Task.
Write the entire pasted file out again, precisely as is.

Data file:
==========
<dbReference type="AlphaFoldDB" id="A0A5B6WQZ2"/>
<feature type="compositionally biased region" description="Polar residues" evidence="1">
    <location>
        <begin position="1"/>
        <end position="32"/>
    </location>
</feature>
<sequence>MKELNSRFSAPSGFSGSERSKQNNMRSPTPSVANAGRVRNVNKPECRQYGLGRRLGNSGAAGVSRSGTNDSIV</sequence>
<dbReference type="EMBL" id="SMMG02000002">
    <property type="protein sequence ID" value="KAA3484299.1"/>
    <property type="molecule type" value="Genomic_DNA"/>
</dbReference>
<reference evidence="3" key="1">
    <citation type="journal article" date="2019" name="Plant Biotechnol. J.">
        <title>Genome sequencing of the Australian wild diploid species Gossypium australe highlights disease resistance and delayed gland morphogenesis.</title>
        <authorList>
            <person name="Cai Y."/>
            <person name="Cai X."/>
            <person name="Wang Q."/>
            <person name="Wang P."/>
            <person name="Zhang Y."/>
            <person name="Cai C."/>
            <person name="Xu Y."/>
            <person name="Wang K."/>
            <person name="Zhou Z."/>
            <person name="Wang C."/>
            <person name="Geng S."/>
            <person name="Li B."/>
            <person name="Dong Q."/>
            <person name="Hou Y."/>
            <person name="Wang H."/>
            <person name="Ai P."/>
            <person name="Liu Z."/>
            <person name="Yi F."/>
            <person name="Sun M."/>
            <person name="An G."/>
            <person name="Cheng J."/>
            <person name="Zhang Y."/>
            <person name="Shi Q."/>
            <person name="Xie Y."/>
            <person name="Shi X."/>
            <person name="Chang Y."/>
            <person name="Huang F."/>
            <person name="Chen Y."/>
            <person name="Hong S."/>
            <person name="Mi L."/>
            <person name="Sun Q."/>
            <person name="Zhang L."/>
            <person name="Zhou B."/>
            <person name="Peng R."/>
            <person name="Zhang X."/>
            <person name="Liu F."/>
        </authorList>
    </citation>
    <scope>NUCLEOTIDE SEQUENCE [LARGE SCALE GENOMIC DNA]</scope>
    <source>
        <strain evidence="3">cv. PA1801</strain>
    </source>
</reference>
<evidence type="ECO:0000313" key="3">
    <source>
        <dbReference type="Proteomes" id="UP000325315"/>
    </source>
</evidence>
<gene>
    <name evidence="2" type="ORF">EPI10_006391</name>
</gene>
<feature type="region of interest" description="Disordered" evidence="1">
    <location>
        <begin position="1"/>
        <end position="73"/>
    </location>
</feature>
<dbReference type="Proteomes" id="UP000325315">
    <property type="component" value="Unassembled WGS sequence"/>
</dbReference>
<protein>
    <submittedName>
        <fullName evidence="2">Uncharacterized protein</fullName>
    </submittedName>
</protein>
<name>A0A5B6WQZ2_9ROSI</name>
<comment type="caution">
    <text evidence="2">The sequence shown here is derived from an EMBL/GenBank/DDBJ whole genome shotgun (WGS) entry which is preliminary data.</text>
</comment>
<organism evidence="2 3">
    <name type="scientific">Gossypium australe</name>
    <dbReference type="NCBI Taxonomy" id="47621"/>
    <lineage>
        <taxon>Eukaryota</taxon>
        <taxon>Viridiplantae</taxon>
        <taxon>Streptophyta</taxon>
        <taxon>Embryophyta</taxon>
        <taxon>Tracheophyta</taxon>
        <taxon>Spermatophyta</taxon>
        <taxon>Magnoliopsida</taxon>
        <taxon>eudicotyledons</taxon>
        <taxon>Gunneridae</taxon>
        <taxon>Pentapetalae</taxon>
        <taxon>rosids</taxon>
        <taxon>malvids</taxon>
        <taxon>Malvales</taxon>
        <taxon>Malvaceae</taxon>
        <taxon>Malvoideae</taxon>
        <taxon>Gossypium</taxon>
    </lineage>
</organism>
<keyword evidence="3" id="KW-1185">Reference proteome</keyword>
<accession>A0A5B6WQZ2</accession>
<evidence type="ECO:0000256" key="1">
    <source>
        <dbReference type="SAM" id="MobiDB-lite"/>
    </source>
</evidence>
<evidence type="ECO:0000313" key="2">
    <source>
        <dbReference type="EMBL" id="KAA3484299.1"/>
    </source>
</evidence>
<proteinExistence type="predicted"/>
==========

<dbReference type="AlphaFoldDB" id="A0A5B6WQZ2"/>
<feature type="compositionally biased region" description="Polar residues" evidence="1">
    <location>
        <begin position="1"/>
        <end position="32"/>
    </location>
</feature>
<sequence>MKELNSRFSAPSGFSGSERSKQNNMRSPTPSVANAGRVRNVNKPECRQYGLGRRLGNSGAAGVSRSGTNDSIV</sequence>
<dbReference type="EMBL" id="SMMG02000002">
    <property type="protein sequence ID" value="KAA3484299.1"/>
    <property type="molecule type" value="Genomic_DNA"/>
</dbReference>
<reference evidence="3" key="1">
    <citation type="journal article" date="2019" name="Plant Biotechnol. J.">
        <title>Genome sequencing of the Australian wild diploid species Gossypium australe highlights disease resistance and delayed gland morphogenesis.</title>
        <authorList>
            <person name="Cai Y."/>
            <person name="Cai X."/>
            <person name="Wang Q."/>
            <person name="Wang P."/>
            <person name="Zhang Y."/>
            <person name="Cai C."/>
            <person name="Xu Y."/>
            <person name="Wang K."/>
            <person name="Zhou Z."/>
            <person name="Wang C."/>
            <person name="Geng S."/>
            <person name="Li B."/>
            <person name="Dong Q."/>
            <person name="Hou Y."/>
            <person name="Wang H."/>
            <person name="Ai P."/>
            <person name="Liu Z."/>
            <person name="Yi F."/>
            <person name="Sun M."/>
            <person name="An G."/>
            <person name="Cheng J."/>
            <person name="Zhang Y."/>
            <person name="Shi Q."/>
            <person name="Xie Y."/>
            <person name="Shi X."/>
            <person name="Chang Y."/>
            <person name="Huang F."/>
            <person name="Chen Y."/>
            <person name="Hong S."/>
            <person name="Mi L."/>
            <person name="Sun Q."/>
            <person name="Zhang L."/>
            <person name="Zhou B."/>
            <person name="Peng R."/>
            <person name="Zhang X."/>
            <person name="Liu F."/>
        </authorList>
    </citation>
    <scope>NUCLEOTIDE SEQUENCE [LARGE SCALE GENOMIC DNA]</scope>
    <source>
        <strain evidence="3">cv. PA1801</strain>
    </source>
</reference>
<evidence type="ECO:0000313" key="3">
    <source>
        <dbReference type="Proteomes" id="UP000325315"/>
    </source>
</evidence>
<gene>
    <name evidence="2" type="ORF">EPI10_006391</name>
</gene>
<feature type="region of interest" description="Disordered" evidence="1">
    <location>
        <begin position="1"/>
        <end position="73"/>
    </location>
</feature>
<dbReference type="Proteomes" id="UP000325315">
    <property type="component" value="Unassembled WGS sequence"/>
</dbReference>
<protein>
    <submittedName>
        <fullName evidence="2">Uncharacterized protein</fullName>
    </submittedName>
</protein>
<name>A0A5B6WQZ2_9ROSI</name>
<comment type="caution">
    <text evidence="2">The sequence shown here is derived from an EMBL/GenBank/DDBJ whole genome shotgun (WGS) entry which is preliminary data.</text>
</comment>
<organism evidence="2 3">
    <name type="scientific">Gossypium australe</name>
    <dbReference type="NCBI Taxonomy" id="47621"/>
    <lineage>
        <taxon>Eukaryota</taxon>
        <taxon>Viridiplantae</taxon>
        <taxon>Streptophyta</taxon>
        <taxon>Embryophyta</taxon>
        <taxon>Tracheophyta</taxon>
        <taxon>Spermatophyta</taxon>
        <taxon>Magnoliopsida</taxon>
        <taxon>eudicotyledons</taxon>
        <taxon>Gunneridae</taxon>
        <taxon>Pentapetalae</taxon>
        <taxon>rosids</taxon>
        <taxon>malvids</taxon>
        <taxon>Malvales</taxon>
        <taxon>Malvaceae</taxon>
        <taxon>Malvoideae</taxon>
        <taxon>Gossypium</taxon>
    </lineage>
</organism>
<keyword evidence="3" id="KW-1185">Reference proteome</keyword>
<accession>A0A5B6WQZ2</accession>
<evidence type="ECO:0000256" key="1">
    <source>
        <dbReference type="SAM" id="MobiDB-lite"/>
    </source>
</evidence>
<evidence type="ECO:0000313" key="2">
    <source>
        <dbReference type="EMBL" id="KAA3484299.1"/>
    </source>
</evidence>
<proteinExistence type="predicted"/>